Every day in Africa is a day lived close to the elements, close to the earth, and close to its’ people. Here there is no insulation from any aspect of life or death, from the food eaten or from the effects of weather.
On Kilimanjaro, people partake of food that is harvested and then eaten on that same day. There is no refrigeration, so good food management is vital to well being. Grain is ground, chickens are kept, eggs collected, fruit picked from the trees and if meat is eaten, it is butchered, prepared and consumed within hours.
One of the days that our group spent at Kishumundu Secondary School, brought a delay in lunch and the school schedule, because the farmer was late with the just butchered cow… and it had to be inspected by the local doctor… before it was consumed by the children.
As a vegetarian I have no problem being nutritionally satisfied for protein, with local legumes/beans as well as eggs, being abundant in Uru. And I am reminded of a bit of wisdom once said to me: “if you cannot be personally involved or even watch or handle your meat as it is prepared from ‘hoof to table’… you probably should not be eating meat”.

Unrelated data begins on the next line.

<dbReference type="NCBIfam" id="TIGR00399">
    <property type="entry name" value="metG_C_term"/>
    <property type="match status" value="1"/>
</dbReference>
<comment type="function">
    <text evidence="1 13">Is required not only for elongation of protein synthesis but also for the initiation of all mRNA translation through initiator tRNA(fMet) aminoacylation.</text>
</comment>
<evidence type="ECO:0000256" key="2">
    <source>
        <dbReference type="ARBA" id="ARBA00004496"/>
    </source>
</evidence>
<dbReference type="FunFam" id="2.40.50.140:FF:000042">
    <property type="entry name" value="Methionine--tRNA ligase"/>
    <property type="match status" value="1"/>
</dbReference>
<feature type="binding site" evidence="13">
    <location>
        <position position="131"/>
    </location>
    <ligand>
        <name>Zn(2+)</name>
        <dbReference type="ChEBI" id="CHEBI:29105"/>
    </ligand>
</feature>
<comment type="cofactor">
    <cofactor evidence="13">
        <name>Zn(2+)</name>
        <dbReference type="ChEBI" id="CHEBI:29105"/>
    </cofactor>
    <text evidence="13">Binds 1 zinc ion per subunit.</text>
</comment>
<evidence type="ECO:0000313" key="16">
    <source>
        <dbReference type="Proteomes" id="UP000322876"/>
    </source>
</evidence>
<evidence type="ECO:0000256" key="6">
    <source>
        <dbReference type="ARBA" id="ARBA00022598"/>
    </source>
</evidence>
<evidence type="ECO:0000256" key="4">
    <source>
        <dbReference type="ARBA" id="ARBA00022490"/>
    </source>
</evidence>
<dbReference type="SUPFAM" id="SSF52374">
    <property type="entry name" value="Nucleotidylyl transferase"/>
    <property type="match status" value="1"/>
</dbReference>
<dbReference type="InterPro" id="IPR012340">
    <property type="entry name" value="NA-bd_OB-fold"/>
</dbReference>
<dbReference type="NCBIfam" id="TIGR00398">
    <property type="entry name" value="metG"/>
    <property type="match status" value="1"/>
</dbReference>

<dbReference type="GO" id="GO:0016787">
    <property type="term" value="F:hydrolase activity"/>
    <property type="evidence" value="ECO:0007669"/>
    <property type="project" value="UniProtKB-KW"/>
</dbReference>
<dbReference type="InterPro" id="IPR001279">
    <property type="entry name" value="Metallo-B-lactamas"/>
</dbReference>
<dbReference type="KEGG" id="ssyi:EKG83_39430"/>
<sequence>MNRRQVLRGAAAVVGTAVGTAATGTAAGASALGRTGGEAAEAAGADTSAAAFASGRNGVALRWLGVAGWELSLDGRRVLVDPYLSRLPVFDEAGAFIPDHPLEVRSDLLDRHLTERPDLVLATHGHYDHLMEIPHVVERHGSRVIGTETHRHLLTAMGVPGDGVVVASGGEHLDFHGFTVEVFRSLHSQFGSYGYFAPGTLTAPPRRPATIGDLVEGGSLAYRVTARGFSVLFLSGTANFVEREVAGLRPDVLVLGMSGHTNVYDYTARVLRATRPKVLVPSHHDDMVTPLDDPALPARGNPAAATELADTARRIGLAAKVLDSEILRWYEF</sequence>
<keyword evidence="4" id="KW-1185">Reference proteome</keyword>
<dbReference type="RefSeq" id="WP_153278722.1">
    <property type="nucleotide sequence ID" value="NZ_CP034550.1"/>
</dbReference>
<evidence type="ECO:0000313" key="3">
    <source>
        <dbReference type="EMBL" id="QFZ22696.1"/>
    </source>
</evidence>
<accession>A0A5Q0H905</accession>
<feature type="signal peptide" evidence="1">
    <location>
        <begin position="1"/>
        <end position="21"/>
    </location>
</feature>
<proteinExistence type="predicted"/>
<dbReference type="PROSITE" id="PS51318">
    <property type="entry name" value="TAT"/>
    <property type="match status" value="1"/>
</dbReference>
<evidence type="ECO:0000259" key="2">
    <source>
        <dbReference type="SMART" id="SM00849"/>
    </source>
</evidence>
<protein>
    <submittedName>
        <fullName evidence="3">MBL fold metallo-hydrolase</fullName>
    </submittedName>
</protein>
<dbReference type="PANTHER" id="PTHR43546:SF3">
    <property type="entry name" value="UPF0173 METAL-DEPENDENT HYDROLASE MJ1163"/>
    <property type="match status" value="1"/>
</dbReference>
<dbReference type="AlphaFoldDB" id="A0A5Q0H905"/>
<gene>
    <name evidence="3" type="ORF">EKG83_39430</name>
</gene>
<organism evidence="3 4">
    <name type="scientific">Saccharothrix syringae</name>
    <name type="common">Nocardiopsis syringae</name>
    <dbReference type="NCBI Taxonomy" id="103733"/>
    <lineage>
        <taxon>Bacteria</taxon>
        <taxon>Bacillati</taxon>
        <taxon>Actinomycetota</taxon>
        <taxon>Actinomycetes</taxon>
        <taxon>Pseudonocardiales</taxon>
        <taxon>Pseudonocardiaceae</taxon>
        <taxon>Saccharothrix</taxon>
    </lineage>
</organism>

It seems a practical concept that draws attention to our innate body/mind wisdom. Is it really advisable to be so far removed from our food sources that we have no idea of… or are not part of… their beginnings, their nutritional value or their safe handling?
The mountain here also has great influence on the weather, and I have experienced several unseasonable storms, including hail, strong winds and sheets of rain. You take cover where you are and then deal with the affects afterward. I found myself in Moshi town yesterday when one such storm struck us. Waiting under a doorway of the YWCA, I made slow, pleasant conversation with others who had found shelter in the same way (I know only very little Swahili and their English was broken).
Alphonse and I began the drive back up the mountain towards his home, once the rain had stopped. We knew that at some point, the rough roads to his home would become impassable for my rented vehicle. The only questions were when and how far we would finish up by foot. He stated he was “glad that challenging circumstances had occurred”, so I “could experience and know how to handle the vehicle under such road conditions”.
We made it very near to our wonderful Grandmother Well and left the car in the hands of good people to watch over, before trekking the rest of the way up and down the steep, wet and very slippery red clay roads. “Po-le po-le”, slowly slowly, we carefully selected our pace and footsteps, arriving safely at home.
Everyday is a day of some challenge, and I remain amazed at the strength, fortitude and ingenuity required to live here. Water rushes and then dries up, crops fail, people fall ill and die. Life is lived here as our ancestors lived, exposed and at the mercy of hostile elements within the environment. But always, always, Uru lives as ‘community’, finding strength and support in the presence of all those around them.